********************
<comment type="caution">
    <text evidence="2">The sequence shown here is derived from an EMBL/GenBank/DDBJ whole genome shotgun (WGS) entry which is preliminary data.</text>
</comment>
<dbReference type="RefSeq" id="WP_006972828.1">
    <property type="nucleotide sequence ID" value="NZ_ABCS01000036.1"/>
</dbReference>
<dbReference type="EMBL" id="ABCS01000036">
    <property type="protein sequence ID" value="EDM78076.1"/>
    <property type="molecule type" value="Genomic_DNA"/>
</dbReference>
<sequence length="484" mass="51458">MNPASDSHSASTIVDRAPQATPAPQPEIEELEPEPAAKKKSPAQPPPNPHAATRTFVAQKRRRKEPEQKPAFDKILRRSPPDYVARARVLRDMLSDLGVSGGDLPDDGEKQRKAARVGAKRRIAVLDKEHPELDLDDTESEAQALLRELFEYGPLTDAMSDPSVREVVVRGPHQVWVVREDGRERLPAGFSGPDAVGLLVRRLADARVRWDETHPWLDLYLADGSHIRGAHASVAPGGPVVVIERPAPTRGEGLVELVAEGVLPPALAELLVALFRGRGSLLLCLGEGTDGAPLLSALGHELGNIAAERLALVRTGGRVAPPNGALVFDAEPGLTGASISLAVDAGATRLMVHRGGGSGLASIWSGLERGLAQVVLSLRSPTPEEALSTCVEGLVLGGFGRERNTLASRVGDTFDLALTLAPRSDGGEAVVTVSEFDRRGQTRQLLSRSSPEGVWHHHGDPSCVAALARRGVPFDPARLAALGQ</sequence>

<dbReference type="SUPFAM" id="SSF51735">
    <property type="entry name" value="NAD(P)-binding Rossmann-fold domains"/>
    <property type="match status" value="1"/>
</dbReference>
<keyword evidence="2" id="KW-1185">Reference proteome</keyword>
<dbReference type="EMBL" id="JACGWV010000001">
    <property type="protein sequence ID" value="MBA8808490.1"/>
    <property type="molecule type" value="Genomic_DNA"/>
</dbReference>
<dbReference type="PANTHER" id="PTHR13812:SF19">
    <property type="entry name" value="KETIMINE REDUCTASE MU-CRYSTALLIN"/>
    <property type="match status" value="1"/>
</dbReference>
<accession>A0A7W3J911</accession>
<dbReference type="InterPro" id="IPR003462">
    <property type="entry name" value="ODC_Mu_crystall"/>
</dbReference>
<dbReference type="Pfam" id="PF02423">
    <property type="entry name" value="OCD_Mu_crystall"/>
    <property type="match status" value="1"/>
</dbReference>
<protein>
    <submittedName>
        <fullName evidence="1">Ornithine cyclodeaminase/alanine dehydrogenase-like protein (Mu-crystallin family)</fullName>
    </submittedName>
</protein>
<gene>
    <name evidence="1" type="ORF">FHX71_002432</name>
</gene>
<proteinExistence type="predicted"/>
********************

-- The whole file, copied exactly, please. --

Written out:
<comment type="caution">
    <text evidence="2">The sequence shown here is derived from an EMBL/GenBank/DDBJ whole genome shotgun (WGS) entry which is preliminary data.</text>
</comment>
<dbReference type="RefSeq" id="WP_006972828.1">
    <property type="nucleotide sequence ID" value="NZ_ABCS01000036.1"/>
</dbReference>
<dbReference type="EMBL" id="ABCS01000036">
    <property type="protein sequence ID" value="EDM78076.1"/>
    <property type="molecule type" value="Genomic_DNA"/>
</dbReference>
<sequence length="484" mass="51458">MNPASDSHSASTIVDRAPQATPAPQPEIEELEPEPAAKKKSPAQPPPNPHAATRTFVAQKRRRKEPEQKPAFDKILRRSPPDYVARARVLRDMLSDLGVSGGDLPDDGEKQRKAARVGAKRRIAVLDKEHPELDLDDTESEAQALLRELFEYGPLTDAMSDPSVREVVVRGPHQVWVVREDGRERLPAGFSGPDAVGLLVRRLADARVRWDETHPWLDLYLADGSHIRGAHASVAPGGPVVVIERPAPTRGEGLVELVAEGVLPPALAELLVALFRGRGSLLLCLGEGTDGAPLLSALGHELGNIAAERLALVRTGGRVAPPNGALVFDAEPGLTGASISLAVDAGATRLMVHRGGGSGLASIWSGLERGLAQVVLSLRSPTPEEALSTCVEGLVLGGFGRERNTLASRVGDTFDLALTLAPRSDGGEAVVTVSEFDRRGQTRQLLSRSSPEGVWHHHGDPSCVAALARRGVPFDPARLAALGQ</sequence>

<dbReference type="SUPFAM" id="SSF51735">
    <property type="entry name" value="NAD(P)-binding Rossmann-fold domains"/>
    <property type="match status" value="1"/>
</dbReference>
<keyword evidence="2" id="KW-1185">Reference proteome</keyword>
<dbReference type="EMBL" id="JACGWV010000001">
    <property type="protein sequence ID" value="MBA8808490.1"/>
    <property type="molecule type" value="Genomic_DNA"/>
</dbReference>
<dbReference type="PANTHER" id="PTHR13812:SF19">
    <property type="entry name" value="KETIMINE REDUCTASE MU-CRYSTALLIN"/>
    <property type="match status" value="1"/>
</dbReference>
<accession>A0A7W3J911</accession>
<dbReference type="InterPro" id="IPR003462">
    <property type="entry name" value="ODC_Mu_crystall"/>
</dbReference>
<dbReference type="Pfam" id="PF02423">
    <property type="entry name" value="OCD_Mu_crystall"/>
    <property type="match status" value="1"/>
</dbReference>
<protein>
    <submittedName>
        <fullName evidence="1">Ornithine cyclodeaminase/alanine dehydrogenase-like protein (Mu-crystallin family)</fullName>
    </submittedName>
</protein>
<gene>
    <name evidence="1" type="ORF">FHX71_002432</name>
</gene>
<proteinExistence type="predicted"/>